Inflation threats? There will be no real inflation.
On the subject of inflation, Mr. Rosenberg is in the ‘transitory crowd’. Inflation is temporary as the fiscal stimulus is temporary. He suggests that the US will face a relapse in July or August after the stimulus ends. The fourth quarter could turn negative.
He points to the recent GDP decline. US real GDP in the fourth quarter of 2020 contracted 2.8% annualized as stimulus cheques ran out.
Without borrowed money there is no stock stimulus.
We will have a second quarter boom, with the retail opening, and robust pick up in restaurants and entertainment, and hospitality, but it’s only 4% of GDP.
Rosey thinks we’ll soon enough go back to the old ways. Low growth, low interest rates with low inflation.
As an armchair economist, I am also in that camp.
One of the biggest restraints on growth is indebtedness. Deflationary pressures might increase. On the massive debt burden, we witnessed that effect after the Great Financial Crisis (2008-2010) that triggered an extended period of weak growth. It was the weakest economic recovery in history.
That may play out again, but at greater debt levels and with greater debt forces.
Debt gives you a sugar high and then you have to pay the piper.
What does Mr. Rosenberg like?
He is long oil. Energy stocks are not priced for the higher oil prices. And for the environment, he likes banks and Canadian banks in particular. Banks and oily stocks. Two themes that have been repeated in this space quite often over the last several months.
A lower risk recovery play is the banks, compared to buying airline stocks or other ‘recovery plays’. He’s not really buying the value trade, because it’s a trade.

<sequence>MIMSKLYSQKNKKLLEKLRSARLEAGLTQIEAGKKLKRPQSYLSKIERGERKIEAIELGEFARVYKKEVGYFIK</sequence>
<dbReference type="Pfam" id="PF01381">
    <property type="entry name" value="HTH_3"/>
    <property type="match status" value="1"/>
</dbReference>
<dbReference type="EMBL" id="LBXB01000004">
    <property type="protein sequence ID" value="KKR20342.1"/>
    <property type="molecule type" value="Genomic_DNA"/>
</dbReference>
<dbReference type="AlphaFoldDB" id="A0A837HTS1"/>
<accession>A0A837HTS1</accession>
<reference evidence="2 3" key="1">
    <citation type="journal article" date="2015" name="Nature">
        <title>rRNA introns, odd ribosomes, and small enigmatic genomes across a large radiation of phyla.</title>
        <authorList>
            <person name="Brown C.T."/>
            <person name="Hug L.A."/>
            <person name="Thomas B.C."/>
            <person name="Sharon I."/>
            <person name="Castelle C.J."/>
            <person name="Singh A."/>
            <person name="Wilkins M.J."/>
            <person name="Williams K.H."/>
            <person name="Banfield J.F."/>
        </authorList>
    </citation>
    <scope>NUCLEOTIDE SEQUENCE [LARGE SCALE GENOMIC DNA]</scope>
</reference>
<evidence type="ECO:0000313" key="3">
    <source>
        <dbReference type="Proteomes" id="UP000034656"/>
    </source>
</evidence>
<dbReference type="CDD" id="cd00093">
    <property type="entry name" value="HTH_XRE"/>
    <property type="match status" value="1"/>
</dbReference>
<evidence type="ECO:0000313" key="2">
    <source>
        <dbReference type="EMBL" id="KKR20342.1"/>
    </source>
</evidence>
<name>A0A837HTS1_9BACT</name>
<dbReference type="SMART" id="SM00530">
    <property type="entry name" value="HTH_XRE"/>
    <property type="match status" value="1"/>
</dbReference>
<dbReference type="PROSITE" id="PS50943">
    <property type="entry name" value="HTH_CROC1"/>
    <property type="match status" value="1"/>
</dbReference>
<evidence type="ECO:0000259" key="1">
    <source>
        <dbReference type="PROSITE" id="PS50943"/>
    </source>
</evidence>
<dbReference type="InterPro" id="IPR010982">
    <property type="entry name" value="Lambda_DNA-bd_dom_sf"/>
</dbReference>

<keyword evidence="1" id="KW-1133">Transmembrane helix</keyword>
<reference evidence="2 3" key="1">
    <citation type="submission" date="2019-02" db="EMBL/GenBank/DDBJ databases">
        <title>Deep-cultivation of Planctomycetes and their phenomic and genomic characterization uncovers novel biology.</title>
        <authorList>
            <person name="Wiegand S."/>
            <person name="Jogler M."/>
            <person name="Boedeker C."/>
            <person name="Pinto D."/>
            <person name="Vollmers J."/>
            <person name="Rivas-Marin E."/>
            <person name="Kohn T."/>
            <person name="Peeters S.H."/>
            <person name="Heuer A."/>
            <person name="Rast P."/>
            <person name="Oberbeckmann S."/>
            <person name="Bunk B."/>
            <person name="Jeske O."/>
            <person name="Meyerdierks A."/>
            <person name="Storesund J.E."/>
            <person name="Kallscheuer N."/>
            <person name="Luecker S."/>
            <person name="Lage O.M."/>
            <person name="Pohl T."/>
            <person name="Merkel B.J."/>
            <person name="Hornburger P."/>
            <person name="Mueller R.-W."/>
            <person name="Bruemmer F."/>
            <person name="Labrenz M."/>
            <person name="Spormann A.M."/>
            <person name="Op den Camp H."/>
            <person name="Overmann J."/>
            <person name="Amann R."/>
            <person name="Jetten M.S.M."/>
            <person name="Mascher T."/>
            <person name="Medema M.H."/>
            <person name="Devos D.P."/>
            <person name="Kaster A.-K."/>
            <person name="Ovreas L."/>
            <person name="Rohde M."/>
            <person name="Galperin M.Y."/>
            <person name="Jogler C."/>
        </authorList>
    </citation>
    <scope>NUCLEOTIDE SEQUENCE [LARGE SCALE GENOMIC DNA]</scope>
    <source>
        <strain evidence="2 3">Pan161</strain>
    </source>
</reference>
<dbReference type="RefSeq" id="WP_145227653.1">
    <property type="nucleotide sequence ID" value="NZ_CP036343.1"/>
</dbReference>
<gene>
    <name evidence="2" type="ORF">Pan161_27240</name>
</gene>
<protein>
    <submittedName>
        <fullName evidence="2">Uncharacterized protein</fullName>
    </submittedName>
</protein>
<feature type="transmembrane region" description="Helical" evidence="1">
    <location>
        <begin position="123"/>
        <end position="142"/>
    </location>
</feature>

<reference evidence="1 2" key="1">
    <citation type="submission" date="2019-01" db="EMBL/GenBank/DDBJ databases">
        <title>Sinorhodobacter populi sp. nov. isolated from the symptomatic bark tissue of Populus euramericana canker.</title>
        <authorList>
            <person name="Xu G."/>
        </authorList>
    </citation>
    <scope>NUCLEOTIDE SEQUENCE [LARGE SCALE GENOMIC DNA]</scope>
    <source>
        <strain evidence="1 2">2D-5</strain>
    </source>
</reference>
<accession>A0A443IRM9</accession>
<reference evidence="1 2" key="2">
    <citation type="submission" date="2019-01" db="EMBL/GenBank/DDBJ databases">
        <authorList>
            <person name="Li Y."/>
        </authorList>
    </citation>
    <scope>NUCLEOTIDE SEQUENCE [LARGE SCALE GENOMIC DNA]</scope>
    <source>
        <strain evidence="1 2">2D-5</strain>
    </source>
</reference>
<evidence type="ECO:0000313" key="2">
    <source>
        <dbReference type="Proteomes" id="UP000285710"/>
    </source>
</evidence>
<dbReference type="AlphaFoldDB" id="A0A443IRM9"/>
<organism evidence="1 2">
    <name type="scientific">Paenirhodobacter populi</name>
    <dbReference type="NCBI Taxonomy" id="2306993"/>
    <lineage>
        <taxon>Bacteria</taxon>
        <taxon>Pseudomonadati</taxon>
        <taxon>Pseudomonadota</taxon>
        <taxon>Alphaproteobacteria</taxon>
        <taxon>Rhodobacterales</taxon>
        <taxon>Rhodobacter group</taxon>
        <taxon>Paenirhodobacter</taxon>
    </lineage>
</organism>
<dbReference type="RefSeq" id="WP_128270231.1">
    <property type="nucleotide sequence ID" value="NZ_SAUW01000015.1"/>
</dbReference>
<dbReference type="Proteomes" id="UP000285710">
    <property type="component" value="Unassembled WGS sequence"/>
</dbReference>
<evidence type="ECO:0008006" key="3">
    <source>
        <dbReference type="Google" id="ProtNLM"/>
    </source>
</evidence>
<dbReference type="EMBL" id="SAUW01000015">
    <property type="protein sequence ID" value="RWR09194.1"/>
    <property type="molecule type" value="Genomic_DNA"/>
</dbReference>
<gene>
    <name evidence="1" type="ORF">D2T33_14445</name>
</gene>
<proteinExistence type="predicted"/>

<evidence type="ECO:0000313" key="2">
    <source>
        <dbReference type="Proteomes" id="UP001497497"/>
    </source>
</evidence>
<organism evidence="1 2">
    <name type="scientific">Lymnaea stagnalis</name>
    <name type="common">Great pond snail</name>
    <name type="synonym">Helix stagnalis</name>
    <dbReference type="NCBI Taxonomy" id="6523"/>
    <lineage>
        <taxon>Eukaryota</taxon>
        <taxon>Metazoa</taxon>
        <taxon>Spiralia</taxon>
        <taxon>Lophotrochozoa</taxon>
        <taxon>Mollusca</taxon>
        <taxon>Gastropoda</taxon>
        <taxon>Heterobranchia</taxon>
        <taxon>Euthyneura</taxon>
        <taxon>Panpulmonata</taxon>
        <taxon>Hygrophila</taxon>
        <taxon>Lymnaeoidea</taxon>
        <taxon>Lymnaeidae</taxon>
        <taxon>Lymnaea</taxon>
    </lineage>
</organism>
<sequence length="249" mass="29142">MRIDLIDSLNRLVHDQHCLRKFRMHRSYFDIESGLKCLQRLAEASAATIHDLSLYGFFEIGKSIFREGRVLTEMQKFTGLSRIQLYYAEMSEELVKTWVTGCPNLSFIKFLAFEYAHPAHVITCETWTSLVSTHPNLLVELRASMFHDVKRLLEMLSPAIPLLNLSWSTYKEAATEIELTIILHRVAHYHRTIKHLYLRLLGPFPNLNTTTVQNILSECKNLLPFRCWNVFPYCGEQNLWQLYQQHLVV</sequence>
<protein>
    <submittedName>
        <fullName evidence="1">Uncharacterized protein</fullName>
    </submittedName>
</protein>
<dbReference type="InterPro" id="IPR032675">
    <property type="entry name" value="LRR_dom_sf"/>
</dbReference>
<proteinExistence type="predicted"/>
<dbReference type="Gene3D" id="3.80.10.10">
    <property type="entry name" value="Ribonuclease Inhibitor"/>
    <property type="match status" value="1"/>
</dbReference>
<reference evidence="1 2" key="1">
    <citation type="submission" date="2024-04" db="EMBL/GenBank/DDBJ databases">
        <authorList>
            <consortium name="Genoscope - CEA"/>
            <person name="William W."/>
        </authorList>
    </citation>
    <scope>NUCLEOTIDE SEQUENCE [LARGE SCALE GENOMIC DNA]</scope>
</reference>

Where’s the growth?
Go east young man and young woman. David really likes Japan and India, add in Korea and Taiwan. He likes Asia as many do. That’s where they keep the favourable demographics (Japan excluded) and hence the favourable long term growth prospects. Demographics is destiny.
David suggests that the US will use India to curb China’s ambitions. India will get US infrastructure, productivity growth, and that may offer a lot of long term value.
I had suggested Emerging Markets in add in a growth kicker or three in May of 2019. The returns from the assets suggested in that post have been very generous. Big tech was also a growth kicker suggestion.
And yes he loves big tech. That is expensive big US tech. Big tech has morphed and now offers utility-like characteristics. We certainly saw those essential needs covered by technology at play in the pandemic, and that is why those stocks are even more expensive in 2021.
Go east, go tech for growth.
Canada vs US?
The value investment is Canada, with commodities and financials. We are benefiting from inflation and reflation talk. He does see more short term potential for Canada. But again he thinks the reflation story is a short story.
Canada might have a few more legs short term, but he likes US for growth for the longer term.